Brock Lesnar (black/white shorts) is in the lockdown half guard of Frank Mir (red shorts) during UFC 100 at Mandalay Bay Events Center on July 11, 2009 in Las Vegas, Nevada. (Photo by Josh Hedges/Zuffa LLC via Getty Images)
The lockdown position is almost opposite of this; taking your outside leg and hooking over your opponent's leg, then taking the inside leg, crossing it over the outside leg, and hooking the opponent's leg, then extending. The benefit to using lockdown is that it keeps your opponent's leg extended and them off balance, while allowing you to start working from the position. Traditional half guard differs from this in the sense that the opponent can still maintain a level of control over their trapped leg, and more easily posture and work for submissions or a guard pass. The lockdown has been seen more and more frequently in MMA today, as many fighters have been using this position to avoid damage from the bottom.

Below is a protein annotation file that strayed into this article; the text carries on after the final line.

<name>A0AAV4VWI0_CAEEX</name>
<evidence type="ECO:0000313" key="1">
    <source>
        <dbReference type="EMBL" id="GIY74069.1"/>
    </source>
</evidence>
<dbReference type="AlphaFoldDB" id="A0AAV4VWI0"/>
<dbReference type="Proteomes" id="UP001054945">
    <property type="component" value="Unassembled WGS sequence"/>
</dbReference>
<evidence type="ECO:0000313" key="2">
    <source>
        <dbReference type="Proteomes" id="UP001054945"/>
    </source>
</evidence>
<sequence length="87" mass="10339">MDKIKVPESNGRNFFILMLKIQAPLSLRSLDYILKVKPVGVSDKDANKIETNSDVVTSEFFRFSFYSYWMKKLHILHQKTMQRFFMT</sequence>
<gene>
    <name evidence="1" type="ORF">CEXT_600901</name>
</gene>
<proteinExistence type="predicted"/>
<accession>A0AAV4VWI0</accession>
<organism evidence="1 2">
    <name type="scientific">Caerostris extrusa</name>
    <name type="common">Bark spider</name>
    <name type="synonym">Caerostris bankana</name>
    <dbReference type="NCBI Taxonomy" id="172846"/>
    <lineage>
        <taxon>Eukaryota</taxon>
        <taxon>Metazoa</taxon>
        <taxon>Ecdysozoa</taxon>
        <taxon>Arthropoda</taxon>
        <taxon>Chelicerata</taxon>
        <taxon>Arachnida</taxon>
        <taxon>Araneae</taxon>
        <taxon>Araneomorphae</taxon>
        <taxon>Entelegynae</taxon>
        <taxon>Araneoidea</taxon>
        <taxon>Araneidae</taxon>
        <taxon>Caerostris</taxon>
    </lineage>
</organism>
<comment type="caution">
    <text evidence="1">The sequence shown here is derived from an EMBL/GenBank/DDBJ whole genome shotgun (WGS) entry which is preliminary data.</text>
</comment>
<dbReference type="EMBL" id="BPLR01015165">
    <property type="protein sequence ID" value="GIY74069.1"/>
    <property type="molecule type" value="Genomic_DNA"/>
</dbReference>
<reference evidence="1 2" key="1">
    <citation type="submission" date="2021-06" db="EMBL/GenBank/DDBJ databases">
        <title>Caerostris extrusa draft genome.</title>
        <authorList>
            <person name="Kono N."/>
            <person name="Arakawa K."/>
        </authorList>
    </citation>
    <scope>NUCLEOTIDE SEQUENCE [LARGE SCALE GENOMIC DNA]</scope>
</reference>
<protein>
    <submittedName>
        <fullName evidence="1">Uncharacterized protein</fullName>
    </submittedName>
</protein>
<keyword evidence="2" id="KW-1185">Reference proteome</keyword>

3. The Twister
-One of the rarer submissions seen within MMA, the Twister has become gradually more well-known due to Chan Sung Jung pulling off the submission on Leonard Garcia in their rematch, and Alan Belcher attempting the submission on Rousimar Palhares. Though this submission may seem very strange and rare to the average Jiujitsu practitioner or casual MMA fan, one particular kind of person may recognize this quite well: the wrestler. The Twister submission, despite what many believe, is not an invention of Eddie Bravo, but rather a wrestling technique.
Prior to studying jiu jitsu, Eddie Bravo's only grappling experience came by way of high school wrestling. While brief, Bravo's wrestling experience in high school taught him primarily to leg ride as well as the wrestler's guillotine, a move taught as a pin, rather than a submission.